The State of Maryland v. Walter Grant commenced on time and on schedule at 8:30 a.m. Oct. 28 in Room 3 of the District Courthouse on East North Avenue. Grant faced charges of taking a blue Honda Civic with keys stolen during a burglary of a home in Carney in August.
The judge was there. The prosecutor was there. The defense attorney was there. Walter Grant was there. Honda owner Matthew Crouch was there.
The only person not there was Officer Ronald J. Wilson Jr., a member of an auto theft task force who had found the missing car in September and had arrested Grant in East Baltimore.
No officer, no case.
Prosecutors dropped the unauthorized-use charge against the 61-year-old suspect, a three-time convicted drug felon, and sent him home, leaving Crouch and his wife feeling scared and betrayed.
Marianne Crouch has worked for the city for 30 years, most recently as a fiscal supervisor in the wastewater division of the Department of Public Works, and now, she wrote me in an e-mail, she and her husband "no longer feel safe in the metropolitan Baltimore area since we know that we cannot rely on the officers who are paid to protect us."
But this one wasn't Officer Wilson's fault.
A series of blunders, bureaucratic tunnel vision and lack of common sense conspired to keep Wilson far from the witness stand. At 8:30 a.m., as the trial commenced, he was in his eighth-floor office on East Joppa Road at the Towson police headquarters where his unit is based, ready and available but unaware that he was needed to testify.
Putting a court summons in the hands of a police officer would seem like an easy task. Yet after years of top-level meetings to streamline and update an antiquated system, considering everything from e-mail notifications to automated phone calls, hundreds of officers in Baltimore each month miss court dates, forcing prosecutors to drop hundreds of cases.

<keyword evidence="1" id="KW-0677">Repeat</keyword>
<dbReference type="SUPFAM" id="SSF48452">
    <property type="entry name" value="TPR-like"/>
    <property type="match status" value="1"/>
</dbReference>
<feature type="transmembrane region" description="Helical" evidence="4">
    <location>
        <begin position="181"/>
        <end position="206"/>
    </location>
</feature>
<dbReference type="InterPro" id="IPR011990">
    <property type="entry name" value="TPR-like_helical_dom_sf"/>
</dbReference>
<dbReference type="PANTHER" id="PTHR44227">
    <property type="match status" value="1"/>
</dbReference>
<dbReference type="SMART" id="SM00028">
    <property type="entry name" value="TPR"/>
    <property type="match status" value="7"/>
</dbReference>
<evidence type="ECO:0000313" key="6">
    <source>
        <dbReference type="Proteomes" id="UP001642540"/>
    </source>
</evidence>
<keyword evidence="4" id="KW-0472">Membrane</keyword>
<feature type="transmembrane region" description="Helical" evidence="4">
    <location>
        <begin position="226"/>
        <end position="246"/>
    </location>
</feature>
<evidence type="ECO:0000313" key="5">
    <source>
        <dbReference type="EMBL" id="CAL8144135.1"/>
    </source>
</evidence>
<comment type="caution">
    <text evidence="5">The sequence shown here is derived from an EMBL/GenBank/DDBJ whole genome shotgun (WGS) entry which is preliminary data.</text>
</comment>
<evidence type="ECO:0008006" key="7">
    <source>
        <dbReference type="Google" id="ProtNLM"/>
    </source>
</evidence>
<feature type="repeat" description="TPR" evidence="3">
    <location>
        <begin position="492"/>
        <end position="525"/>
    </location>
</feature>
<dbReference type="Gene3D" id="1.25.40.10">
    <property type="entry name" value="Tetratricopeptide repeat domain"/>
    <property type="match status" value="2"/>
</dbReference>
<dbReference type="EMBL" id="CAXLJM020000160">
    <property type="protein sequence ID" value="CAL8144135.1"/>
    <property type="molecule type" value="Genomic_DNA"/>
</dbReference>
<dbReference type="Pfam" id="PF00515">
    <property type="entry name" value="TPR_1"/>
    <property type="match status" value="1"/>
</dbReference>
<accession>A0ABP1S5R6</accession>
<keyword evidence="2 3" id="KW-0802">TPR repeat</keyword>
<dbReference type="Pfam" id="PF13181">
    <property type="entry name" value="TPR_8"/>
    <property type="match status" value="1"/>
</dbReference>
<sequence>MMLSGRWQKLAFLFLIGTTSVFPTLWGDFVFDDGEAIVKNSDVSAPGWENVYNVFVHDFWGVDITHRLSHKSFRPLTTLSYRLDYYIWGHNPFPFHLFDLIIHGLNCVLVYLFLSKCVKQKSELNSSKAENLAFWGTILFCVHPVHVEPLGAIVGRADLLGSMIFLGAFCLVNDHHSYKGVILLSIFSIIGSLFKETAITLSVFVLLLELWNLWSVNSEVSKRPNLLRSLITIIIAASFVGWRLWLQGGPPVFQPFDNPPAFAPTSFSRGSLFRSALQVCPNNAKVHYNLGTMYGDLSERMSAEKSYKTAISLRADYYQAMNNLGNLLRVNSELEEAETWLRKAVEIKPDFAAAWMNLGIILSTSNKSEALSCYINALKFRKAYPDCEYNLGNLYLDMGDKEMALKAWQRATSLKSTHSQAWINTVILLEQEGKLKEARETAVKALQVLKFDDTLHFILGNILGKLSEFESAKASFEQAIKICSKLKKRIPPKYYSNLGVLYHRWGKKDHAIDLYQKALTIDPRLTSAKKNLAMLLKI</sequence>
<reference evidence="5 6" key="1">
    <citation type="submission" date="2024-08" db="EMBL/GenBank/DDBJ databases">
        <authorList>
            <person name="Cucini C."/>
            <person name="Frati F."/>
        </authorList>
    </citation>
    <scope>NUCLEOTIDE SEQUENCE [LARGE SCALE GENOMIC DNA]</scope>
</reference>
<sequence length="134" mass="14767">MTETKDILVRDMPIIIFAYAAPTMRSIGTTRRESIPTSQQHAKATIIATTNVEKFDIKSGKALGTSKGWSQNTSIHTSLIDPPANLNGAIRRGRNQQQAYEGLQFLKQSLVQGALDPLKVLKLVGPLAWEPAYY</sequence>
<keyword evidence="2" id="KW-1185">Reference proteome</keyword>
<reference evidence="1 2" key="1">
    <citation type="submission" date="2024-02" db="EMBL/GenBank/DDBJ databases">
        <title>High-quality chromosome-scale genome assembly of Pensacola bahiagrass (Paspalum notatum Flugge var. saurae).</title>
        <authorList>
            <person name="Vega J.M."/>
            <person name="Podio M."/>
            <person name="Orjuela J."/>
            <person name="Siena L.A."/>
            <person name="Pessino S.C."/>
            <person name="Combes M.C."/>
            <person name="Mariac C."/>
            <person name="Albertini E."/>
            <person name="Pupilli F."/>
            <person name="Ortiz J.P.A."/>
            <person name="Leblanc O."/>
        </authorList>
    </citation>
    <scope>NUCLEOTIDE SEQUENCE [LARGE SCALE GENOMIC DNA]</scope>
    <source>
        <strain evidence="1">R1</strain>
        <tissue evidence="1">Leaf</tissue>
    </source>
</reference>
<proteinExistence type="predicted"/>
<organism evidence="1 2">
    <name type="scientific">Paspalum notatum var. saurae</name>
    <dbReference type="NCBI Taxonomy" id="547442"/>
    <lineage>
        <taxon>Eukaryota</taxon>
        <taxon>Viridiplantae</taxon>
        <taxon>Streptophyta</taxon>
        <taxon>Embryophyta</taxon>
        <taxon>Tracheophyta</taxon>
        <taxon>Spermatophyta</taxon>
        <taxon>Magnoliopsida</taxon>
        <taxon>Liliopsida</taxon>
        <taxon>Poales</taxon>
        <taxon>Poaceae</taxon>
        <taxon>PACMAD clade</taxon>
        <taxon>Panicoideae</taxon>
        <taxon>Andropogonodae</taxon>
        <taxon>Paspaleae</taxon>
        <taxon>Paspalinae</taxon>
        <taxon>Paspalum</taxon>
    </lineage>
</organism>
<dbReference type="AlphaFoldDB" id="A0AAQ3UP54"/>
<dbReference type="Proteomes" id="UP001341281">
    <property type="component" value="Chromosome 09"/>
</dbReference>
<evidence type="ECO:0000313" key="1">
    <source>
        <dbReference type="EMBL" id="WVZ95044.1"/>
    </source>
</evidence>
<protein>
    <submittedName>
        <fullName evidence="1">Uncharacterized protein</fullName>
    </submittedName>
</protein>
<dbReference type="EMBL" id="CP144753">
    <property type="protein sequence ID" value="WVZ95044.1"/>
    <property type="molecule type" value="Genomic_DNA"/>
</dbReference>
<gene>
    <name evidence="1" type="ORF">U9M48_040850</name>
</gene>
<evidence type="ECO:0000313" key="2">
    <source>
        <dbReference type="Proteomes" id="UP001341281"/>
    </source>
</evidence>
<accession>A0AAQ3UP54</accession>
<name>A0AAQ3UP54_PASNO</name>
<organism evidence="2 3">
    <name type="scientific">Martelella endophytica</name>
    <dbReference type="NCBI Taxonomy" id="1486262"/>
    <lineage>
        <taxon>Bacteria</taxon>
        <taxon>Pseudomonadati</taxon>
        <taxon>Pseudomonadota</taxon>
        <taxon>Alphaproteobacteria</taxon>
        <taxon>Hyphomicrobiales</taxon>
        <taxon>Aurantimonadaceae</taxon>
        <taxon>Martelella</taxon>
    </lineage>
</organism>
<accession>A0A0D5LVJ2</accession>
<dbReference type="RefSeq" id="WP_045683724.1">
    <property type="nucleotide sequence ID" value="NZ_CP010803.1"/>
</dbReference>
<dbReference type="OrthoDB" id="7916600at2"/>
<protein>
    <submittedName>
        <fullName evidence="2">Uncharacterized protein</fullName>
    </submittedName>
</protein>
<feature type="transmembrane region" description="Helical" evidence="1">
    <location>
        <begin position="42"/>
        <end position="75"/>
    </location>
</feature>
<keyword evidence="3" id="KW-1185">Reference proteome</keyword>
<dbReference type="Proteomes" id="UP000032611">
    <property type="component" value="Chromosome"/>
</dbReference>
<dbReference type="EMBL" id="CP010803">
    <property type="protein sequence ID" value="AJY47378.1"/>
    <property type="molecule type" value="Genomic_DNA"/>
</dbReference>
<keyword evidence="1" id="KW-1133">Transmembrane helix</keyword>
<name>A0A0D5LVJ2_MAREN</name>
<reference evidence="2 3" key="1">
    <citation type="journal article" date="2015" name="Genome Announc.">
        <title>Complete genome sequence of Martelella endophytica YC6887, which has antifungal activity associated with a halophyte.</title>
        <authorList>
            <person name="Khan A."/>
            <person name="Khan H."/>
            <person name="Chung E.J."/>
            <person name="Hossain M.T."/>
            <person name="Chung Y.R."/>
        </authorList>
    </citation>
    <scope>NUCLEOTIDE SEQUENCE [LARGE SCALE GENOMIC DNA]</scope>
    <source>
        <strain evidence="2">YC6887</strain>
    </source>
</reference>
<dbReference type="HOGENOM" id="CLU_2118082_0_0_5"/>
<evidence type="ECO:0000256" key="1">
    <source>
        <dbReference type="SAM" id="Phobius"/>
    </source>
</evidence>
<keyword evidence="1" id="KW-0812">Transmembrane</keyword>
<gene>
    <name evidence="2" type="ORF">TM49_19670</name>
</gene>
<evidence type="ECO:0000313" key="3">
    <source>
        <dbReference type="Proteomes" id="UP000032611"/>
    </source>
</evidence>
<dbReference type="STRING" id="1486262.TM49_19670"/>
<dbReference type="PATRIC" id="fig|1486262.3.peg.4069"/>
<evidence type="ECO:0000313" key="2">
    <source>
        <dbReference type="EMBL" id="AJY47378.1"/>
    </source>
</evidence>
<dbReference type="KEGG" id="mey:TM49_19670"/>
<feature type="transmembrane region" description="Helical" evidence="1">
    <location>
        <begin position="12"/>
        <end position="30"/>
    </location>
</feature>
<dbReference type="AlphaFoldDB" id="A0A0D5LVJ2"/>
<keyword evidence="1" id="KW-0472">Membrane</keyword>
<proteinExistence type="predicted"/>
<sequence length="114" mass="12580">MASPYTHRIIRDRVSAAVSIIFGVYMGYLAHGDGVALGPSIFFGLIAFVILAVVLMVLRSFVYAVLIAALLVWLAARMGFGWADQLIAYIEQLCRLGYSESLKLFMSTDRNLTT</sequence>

To explain how Wilson missed his court date (and I warn you, the explanation will be excruciating) we have to begin at the beginning, the night of Aug. 18, when the Crouches went to bed and left a door to their home unlocked. Someone broke in, took Marianne Crouch's purse and used her keys to steal their Honda Civic.
At 4:33 p.m. Sept. 22, Wilson checked the plate number of a blue Honda Civic parked with its motor running in front of a house on East Federal Street. It had been reported stolen, and the officer arrested the man in the driver's seat, Walter Grant.
Wilson filled out a charging document. On that form, the Baltimore officer listed the correct address and number of his unit, the Regional Auto Theft Task Force in Towson.
On the bottom of that form, it reads, in bold, "I have been informed that the trial date is 10/28/2009 at 8:30 a.m. in Room 3, at 1400 E. North Avenue."
Wilson also filled out a "Request for Witness Summons" form in which he again listed his unit's location and phone number on East Joppa Road, as well as the Crouches' home address and phone number. That paperwork went to the District Court clerk's office and into a file.
But Lonnie Ferguson, administrative clerk of Baltimore District Court, told me that officials there don't use the Request for Witness Summons form; instead, they rely on officers' "sequence numbers" and ID numbers. A city police spokesman typed in the one listed on Wilson's paperwork and it came back "VCID District, eastern statewide."